In substation environments usually multi lead cables are used to transmit signalling voltages. Due to substation conditions these signalling cables are often exposed to disturbances that can not be allowed to get into the cable conductors, thereby causing possible malfunctions in the connecting equipment. Therefore, these cables are typically shielded and armoured, and in such applications it is important to know exactly the shielding effectiveness of shielding and/or armouring.
As a part of my thesis I have done measurements on the shields of signalling cables. This meant measuring the shield’s inner and outer surface impedances in the function of frequency and current. I used the measured impedances to define the inner protective factors, which describes the effectiveness of the shielding on given frequency, or on given current. I also defined the resultant protective factors for three typical cases, which are the function of the soil resistivity.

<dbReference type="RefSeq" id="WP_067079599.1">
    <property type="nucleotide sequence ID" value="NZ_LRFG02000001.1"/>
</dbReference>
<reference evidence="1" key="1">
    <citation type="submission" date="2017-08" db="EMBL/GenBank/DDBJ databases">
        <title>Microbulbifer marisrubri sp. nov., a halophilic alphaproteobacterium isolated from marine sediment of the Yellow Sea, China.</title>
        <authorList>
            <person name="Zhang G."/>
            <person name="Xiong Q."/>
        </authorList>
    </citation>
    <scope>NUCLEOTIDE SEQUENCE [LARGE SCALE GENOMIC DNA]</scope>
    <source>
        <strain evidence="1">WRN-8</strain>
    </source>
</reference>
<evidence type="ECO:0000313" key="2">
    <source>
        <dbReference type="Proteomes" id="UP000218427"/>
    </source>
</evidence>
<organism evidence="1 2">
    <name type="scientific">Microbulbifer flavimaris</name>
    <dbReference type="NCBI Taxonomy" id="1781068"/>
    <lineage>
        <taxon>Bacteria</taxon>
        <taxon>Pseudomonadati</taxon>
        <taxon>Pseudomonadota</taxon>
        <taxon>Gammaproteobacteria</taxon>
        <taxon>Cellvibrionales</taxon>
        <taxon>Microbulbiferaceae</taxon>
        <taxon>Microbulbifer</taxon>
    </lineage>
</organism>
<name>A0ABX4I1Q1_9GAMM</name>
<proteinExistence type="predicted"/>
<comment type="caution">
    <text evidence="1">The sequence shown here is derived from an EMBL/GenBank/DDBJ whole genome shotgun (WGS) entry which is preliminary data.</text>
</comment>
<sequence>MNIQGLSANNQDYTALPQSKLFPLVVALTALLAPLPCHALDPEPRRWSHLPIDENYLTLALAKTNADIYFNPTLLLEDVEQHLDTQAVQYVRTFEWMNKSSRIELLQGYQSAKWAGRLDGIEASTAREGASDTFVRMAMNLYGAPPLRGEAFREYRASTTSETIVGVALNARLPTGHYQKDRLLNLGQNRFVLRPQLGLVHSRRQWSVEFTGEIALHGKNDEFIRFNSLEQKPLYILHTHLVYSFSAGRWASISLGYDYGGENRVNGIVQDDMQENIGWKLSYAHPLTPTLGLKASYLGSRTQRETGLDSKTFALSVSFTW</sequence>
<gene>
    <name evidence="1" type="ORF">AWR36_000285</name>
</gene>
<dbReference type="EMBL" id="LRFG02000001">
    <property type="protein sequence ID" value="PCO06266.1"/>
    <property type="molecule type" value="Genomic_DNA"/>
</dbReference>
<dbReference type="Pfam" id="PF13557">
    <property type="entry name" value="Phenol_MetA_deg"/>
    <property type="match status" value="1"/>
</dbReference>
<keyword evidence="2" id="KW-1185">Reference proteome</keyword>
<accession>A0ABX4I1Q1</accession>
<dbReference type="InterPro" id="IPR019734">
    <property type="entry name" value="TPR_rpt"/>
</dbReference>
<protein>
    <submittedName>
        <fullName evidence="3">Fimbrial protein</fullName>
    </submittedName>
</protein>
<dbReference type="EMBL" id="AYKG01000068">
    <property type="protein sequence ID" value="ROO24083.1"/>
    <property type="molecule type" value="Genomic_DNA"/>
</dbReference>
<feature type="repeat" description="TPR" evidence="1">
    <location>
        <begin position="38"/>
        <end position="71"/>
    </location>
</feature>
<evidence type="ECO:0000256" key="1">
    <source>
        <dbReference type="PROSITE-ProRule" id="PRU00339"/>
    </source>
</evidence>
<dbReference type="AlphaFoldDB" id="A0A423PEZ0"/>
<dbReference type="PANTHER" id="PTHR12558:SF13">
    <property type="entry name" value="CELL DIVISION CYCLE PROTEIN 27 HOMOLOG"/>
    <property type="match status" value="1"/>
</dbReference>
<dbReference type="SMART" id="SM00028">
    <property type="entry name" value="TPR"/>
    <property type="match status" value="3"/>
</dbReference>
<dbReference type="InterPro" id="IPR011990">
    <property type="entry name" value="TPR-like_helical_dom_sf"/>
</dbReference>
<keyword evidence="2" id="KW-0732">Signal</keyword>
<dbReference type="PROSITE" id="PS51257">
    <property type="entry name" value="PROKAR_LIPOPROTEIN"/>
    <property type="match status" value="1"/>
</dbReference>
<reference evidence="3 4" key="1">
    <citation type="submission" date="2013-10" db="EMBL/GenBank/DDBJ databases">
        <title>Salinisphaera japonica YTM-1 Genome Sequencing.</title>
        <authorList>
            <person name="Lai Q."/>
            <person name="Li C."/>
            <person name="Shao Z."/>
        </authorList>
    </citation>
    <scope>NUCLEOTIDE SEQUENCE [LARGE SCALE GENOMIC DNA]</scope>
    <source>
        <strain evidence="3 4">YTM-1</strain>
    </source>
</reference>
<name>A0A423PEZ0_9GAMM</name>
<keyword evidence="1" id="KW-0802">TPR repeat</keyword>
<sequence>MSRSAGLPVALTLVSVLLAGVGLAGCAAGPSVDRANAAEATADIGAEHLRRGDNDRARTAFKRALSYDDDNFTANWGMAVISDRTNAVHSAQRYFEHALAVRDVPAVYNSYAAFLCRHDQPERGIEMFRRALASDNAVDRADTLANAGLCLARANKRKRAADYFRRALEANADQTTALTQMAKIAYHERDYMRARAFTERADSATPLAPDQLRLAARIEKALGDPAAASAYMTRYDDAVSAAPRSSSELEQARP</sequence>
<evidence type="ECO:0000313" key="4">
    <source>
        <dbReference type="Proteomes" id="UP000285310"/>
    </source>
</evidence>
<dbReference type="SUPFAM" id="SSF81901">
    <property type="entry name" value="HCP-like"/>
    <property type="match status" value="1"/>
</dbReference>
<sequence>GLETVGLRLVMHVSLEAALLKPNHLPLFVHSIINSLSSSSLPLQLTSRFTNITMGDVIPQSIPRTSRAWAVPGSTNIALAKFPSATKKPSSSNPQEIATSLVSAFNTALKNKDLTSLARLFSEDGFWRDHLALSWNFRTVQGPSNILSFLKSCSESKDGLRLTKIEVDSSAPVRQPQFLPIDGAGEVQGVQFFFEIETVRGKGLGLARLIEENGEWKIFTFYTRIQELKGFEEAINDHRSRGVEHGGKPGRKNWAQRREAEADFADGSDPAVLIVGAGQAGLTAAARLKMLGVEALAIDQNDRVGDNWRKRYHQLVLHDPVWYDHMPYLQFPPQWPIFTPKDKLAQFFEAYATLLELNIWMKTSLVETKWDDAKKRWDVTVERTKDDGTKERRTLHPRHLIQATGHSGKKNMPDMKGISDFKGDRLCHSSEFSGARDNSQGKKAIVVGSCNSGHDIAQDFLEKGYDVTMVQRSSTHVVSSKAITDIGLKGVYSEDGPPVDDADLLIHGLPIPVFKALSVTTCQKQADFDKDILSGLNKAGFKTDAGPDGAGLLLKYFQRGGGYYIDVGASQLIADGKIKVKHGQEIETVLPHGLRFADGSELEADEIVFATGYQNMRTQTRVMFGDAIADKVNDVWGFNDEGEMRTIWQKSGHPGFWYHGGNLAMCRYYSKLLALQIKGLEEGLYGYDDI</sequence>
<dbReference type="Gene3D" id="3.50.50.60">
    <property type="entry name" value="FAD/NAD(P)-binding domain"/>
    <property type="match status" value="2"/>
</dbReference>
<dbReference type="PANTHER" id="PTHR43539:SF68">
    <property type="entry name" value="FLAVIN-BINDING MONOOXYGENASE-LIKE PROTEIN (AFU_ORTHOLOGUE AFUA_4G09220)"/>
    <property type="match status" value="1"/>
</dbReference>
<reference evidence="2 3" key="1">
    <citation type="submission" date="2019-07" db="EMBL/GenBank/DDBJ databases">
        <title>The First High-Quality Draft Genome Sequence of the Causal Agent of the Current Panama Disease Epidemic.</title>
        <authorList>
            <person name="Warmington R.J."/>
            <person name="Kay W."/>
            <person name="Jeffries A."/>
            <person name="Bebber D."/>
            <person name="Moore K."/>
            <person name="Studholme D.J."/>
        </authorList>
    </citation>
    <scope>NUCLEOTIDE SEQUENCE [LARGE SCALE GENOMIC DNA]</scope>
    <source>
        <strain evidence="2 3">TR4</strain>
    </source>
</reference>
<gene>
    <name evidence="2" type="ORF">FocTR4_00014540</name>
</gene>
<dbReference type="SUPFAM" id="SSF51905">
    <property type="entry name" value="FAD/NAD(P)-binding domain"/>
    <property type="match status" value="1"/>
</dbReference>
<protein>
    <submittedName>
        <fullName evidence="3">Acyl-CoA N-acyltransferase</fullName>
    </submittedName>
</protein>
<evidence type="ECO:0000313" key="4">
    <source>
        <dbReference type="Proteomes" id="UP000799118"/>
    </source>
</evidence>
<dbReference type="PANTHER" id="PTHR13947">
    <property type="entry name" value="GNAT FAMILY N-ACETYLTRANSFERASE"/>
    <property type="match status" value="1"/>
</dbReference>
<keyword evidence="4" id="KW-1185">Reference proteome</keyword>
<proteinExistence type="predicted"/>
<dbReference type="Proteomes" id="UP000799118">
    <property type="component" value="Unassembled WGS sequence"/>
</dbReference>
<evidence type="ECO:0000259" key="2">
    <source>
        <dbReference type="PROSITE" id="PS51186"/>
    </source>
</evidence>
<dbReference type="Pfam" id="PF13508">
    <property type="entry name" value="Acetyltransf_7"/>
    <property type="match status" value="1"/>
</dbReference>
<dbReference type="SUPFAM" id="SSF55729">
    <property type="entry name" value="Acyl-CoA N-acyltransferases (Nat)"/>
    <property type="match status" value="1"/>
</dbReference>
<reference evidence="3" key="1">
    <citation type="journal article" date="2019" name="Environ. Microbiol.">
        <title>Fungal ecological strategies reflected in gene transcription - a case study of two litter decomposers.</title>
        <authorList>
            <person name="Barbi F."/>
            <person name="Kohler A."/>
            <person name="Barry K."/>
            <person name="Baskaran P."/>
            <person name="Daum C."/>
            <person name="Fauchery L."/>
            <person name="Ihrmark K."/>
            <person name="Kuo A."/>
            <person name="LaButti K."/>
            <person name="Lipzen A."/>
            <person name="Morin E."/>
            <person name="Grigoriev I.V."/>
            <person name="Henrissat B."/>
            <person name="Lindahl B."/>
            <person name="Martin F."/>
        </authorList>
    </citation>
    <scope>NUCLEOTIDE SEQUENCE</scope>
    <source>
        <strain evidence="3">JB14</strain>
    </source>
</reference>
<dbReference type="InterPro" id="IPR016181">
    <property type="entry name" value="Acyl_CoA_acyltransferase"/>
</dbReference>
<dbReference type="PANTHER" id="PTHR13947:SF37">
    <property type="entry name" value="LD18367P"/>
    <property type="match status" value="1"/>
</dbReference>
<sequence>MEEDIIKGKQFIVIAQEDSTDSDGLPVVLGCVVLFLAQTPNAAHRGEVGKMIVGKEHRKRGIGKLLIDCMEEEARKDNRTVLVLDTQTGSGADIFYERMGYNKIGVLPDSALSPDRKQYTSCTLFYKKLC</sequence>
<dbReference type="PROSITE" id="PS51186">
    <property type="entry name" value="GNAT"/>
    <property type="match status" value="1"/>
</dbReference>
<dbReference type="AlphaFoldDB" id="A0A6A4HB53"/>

It is possible, that inside the cable some wires are emitting disturbances towards the other wires, so it is worth to examine the disturbance coupling between the cable wires. Therefore, in the second part of my thesis I studied the inductive coupling between the leads of signalling cables. At first, I examined if the cable leads could be considered as tubular conductors and I did measurements according to this. Finally, in the knowledge of the results, I made a model capable of calculating the inductive coupling between the cable leads, and I compared the results provided by the program with the measured values. According to this, the developed model can calculate the mutual inductivities accurately, even at high frequencies, by taking the skin effect into consideration.